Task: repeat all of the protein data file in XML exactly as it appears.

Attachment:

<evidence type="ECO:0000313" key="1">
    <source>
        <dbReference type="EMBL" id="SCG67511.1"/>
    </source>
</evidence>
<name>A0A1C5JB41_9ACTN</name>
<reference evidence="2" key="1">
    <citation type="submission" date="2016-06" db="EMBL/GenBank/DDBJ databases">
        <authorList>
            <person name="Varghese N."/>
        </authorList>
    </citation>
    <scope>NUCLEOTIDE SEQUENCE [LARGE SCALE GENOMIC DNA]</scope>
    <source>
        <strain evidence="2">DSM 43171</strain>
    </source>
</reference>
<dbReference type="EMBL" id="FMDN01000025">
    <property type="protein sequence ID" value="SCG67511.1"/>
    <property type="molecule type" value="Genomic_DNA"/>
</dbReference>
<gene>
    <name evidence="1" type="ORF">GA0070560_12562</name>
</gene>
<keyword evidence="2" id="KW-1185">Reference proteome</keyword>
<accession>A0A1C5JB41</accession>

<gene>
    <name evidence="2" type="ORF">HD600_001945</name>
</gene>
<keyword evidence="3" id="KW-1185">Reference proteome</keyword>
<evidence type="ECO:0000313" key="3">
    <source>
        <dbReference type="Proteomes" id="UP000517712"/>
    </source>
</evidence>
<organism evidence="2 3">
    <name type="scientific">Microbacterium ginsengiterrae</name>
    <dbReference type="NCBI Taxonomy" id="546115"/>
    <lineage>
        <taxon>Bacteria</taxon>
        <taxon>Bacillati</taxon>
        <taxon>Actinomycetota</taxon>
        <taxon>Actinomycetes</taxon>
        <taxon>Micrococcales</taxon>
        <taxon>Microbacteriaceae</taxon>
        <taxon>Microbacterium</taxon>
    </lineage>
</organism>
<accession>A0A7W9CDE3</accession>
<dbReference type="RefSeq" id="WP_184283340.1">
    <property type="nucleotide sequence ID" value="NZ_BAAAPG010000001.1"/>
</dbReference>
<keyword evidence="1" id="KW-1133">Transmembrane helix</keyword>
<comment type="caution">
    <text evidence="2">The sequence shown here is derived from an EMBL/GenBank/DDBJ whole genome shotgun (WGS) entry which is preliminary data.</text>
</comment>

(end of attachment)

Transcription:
<evidence type="ECO:0000313" key="1">
    <source>
        <dbReference type="EMBL" id="SCG67511.1"/>
    </source>
</evidence>
<name>A0A1C5JB41_9ACTN</name>
<reference evidence="2" key="1">
    <citation type="submission" date="2016-06" db="EMBL/GenBank/DDBJ databases">
        <authorList>
            <person name="Varghese N."/>
        </authorList>
    </citation>
    <scope>NUCLEOTIDE SEQUENCE [LARGE SCALE GENOMIC DNA]</scope>
    <source>
        <strain evidence="2">DSM 43171</strain>
    </source>
</reference>
<dbReference type="EMBL" id="FMDN01000025">
    <property type="protein sequence ID" value="SCG67511.1"/>
    <property type="molecule type" value="Genomic_DNA"/>
</dbReference>
<gene>
    <name evidence="1" type="ORF">GA0070560_12562</name>
</gene>
<keyword evidence="2" id="KW-1185">Reference proteome</keyword>
<accession>A0A1C5JB41</accession>

<gene>
    <name evidence="2" type="ORF">HD600_001945</name>
</gene>
<keyword evidence="3" id="KW-1185">Reference proteome</keyword>
<evidence type="ECO:0000313" key="3">
    <source>
        <dbReference type="Proteomes" id="UP000517712"/>
    </source>
</evidence>
<organism evidence="2 3">
    <name type="scientific">Microbacterium ginsengiterrae</name>
    <dbReference type="NCBI Taxonomy" id="546115"/>
    <lineage>
        <taxon>Bacteria</taxon>
        <taxon>Bacillati</taxon>
        <taxon>Actinomycetota</taxon>
        <taxon>Actinomycetes</taxon>
        <taxon>Micrococcales</taxon>
        <taxon>Microbacteriaceae</taxon>
        <taxon>Microbacterium</taxon>
    </lineage>
</organism>
<accession>A0A7W9CDE3</accession>
<dbReference type="RefSeq" id="WP_184283340.1">
    <property type="nucleotide sequence ID" value="NZ_BAAAPG010000001.1"/>
</dbReference>
<keyword evidence="1" id="KW-1133">Transmembrane helix</keyword>
<comment type="caution">
    <text evidence="2">The sequence shown here is derived from an EMBL/GenBank/DDBJ whole genome shotgun (WGS) entry which is preliminary data.</text>
</comment>